A permanent fixture of the Tribute in Light was at one point intended to be installed on the roof of One World Trade Center,[11][12] but it was not included in the finished design.[13]

Since 2008, the generators that power Tribute in Light have been fueled with biodiesel made from used cooking oil collected from local restaurants.[14]

Effects on birds[edit]

The light pollution from Tribute in Light has caused confusion for thousands of migrating birds, trapping them in the beams,[15] as a result of this effect, the lights are switched off for 20-minute periods to allow the birds to escape.[16] To ensure the lights do not affect migrating birds, the Municipal Art Society works with the New York City Audubon on the illumination.[17] A 2017 study on the effects of the installation on migrating birds found that the birds resumed their normal flight patterns after the installation was turned off.[15][18]

Media appearances[edit]

Tribute in Light has been featured in Boyz II Men's music video for "Color of Love". It also made a notable appearance during the opening credits of Spike Lee's 2002 film 25th Hour; in the Spider-Man 2 Video Game for Xbox, PlayStation 2 and GameCube, it appeared as a virtual memorial.[citation needed] The tribute, has also been seen, and referenced in the CBS show Blue Bloods.

See also[edit]

In 2011, as seen from the East Village.


  1. ^ a b Chan, Sewell (September 11, 2007). "Will Tribute in Light Go Dark After '08?". New York Times. Retrieved September 12, 2017.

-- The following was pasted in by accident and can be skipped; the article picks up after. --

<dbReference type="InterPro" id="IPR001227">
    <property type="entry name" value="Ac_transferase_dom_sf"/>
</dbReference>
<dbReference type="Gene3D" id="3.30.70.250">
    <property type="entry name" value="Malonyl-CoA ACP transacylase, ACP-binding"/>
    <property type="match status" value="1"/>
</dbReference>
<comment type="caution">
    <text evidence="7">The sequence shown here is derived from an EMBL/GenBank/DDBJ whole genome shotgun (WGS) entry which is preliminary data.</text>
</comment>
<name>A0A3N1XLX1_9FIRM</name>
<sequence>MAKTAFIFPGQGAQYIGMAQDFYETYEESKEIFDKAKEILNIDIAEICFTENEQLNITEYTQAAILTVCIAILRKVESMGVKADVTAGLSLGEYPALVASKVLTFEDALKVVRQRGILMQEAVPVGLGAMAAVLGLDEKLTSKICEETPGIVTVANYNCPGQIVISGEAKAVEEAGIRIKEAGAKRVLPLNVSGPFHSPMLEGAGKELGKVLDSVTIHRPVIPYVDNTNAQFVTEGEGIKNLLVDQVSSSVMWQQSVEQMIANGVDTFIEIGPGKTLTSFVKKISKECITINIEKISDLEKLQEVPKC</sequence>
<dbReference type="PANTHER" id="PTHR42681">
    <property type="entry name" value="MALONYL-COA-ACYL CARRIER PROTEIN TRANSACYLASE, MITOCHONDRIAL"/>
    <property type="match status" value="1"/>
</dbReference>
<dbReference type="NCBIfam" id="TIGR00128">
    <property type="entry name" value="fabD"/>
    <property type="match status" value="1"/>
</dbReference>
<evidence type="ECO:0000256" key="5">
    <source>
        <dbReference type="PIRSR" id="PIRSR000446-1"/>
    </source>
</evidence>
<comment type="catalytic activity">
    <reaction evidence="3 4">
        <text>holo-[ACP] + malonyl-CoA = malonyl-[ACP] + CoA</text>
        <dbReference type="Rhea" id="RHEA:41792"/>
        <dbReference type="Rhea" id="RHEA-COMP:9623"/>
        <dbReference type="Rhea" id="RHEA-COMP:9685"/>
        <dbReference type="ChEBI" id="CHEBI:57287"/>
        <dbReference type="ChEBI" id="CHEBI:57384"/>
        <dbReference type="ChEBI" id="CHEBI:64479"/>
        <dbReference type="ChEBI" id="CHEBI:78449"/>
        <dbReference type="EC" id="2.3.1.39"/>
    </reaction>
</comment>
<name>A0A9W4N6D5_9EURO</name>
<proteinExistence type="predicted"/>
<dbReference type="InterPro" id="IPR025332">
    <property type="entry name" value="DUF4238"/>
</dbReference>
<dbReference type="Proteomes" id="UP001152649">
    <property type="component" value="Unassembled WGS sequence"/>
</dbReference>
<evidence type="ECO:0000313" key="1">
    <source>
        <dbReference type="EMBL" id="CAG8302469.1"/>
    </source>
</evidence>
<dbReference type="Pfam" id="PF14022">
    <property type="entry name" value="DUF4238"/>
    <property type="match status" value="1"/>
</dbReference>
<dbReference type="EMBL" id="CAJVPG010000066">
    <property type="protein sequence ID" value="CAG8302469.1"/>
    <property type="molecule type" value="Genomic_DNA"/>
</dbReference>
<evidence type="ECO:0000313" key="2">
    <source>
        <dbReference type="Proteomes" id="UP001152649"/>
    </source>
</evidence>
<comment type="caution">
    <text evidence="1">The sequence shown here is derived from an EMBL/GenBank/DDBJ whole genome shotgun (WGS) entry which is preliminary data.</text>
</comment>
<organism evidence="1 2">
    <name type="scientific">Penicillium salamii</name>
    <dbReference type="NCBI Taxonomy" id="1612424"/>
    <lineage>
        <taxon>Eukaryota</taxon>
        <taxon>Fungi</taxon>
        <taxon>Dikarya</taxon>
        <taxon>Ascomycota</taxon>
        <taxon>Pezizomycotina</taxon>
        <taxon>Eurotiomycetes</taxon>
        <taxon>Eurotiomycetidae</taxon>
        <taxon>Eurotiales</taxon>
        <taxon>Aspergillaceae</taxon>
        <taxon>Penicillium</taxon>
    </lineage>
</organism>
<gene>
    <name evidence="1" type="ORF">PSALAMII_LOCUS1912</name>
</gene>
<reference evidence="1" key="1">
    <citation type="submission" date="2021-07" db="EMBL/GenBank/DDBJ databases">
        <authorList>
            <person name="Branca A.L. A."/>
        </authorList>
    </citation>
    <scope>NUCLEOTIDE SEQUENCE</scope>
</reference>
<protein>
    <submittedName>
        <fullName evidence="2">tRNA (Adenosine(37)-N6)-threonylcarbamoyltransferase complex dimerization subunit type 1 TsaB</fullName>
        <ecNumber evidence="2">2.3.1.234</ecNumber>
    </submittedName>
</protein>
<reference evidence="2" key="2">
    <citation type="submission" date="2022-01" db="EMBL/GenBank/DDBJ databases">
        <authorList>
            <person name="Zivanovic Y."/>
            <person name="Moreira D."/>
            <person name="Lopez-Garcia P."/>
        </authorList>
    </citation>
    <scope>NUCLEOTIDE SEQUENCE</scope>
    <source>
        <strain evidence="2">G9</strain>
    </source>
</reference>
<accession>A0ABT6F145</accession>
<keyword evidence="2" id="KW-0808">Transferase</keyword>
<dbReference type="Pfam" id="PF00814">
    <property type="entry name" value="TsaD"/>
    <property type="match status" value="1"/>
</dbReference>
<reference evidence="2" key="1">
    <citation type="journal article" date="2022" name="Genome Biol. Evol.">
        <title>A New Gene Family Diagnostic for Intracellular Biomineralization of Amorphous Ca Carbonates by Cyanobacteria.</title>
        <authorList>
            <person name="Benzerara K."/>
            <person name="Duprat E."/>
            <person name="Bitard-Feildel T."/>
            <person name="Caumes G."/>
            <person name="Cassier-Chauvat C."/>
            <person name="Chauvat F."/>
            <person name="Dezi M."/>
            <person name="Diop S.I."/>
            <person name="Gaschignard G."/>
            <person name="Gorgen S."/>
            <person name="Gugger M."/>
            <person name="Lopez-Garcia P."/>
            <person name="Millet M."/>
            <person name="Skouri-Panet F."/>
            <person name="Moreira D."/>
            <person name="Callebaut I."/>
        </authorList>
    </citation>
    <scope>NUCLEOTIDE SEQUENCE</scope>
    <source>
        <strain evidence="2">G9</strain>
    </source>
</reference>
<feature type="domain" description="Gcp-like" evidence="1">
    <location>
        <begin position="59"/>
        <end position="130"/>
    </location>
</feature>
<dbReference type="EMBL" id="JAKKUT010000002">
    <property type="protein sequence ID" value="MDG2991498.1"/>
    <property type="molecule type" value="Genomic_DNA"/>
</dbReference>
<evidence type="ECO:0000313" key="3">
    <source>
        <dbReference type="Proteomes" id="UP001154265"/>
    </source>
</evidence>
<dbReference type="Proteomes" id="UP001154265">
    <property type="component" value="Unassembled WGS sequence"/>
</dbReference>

2. ^ "Tribute in Light". The Municipal Art Society of New York. Retrieved September 12, 2017. 
  3. ^ Chaban, Matt. "The End of Tribute in Light: Memorial Goes Dark Forever on 9/12". Observer. Retrieved September 12, 2017. 
  4. ^ " "September 11th Tribute Lights Up Again". [dead link]
  5. ^ Dunlap, David W. (September 10, 2010). "'Tribute in Light' Will Keep Shining, This Year and the Next". New York Times. Retrieved September 11, 2010. 
  6. ^ Mann, Ted. "'Tribute' Handover". The Wall Street Journal. Retrieved July 24, 1999.  Check date values in: |access-date= (help)
  7. ^ "TRIBUTE IN LIGHT". Retrieved September 12, 2017. 
  8. ^ "Tribute In Light – The Municipal Art Society of New York". Archived from the original on August 25, 2010. Retrieved November 4, 2014. 
  9. ^ "Tribute in light to New York victims". BBC News. March 6, 2002. Retrieved April 27, 2008. 
  10. ^ Moran, Lee (September 8, 2011). "Twinkling tribute to the Twin Towers: World Trade Center rises in poignant pillars of light as New York makes final preparations for 9/11 anniversary". Daily Mail. London. 
  11. ^ "Freedom Tower rendering Time-lapse". Silverstein Properties Inc. Retrieved March 22, 2015. 
  12. ^ "SOM Freedom Tower Fact Sheet" (PDF). Lower Manhattan Development Corporation. Retrieved March 22, 2015. 
  13. ^ "Design changes to base, spire of 1 World Trade Center". Fox New York. Archived from the original on March 17, 2015. Retrieved March 22, 2015. 
  14. ^ Bevill, Kris (September 15, 2008). "Tri-State Biodiesel fuels Sept. 11 memorial". Biodiesel Magazine. Retrieved September 12, 2017. 
  15. ^ a b Doren, Benjamin M. Van; Horton, Kyle G.; Dokter, Adriaan M.; Klinck, Holger; Elbin, Susan B.; Farnsworth, Andrew (2017-10-02). "High-intensity urban light installation dramatically alters nocturnal bird migration". Proceedings of the National Academy of Sciences: 201708574. doi:10.1073/pnas.1708574114. ISSN 0027-8424. 
  16. ^ Allen, Nick (September 15, 2010). "10000 birds trapped in Twin Towers memorial light". London: Daily Telegraph. Retrieved Sep 15, 2010. 
  17. ^ Laermer, Emily (August 18, 2011). "Tribute in Light seeks funders". Crain's. Retrieved August 22, 2011. 
  18. ^ Quenqua, Douglas (2017-10-02). "Yearly 9/11 Tribute Shows Light Pollution's Effects on Birds". The New York Times. ISSN 0362-4331. Retrieved 2017-10-03. 

External links[edit]

Coordinates: 40°42′39″N 74°00′52″W / 40.71096°N 74.01440°W / 40.71096; -74.01440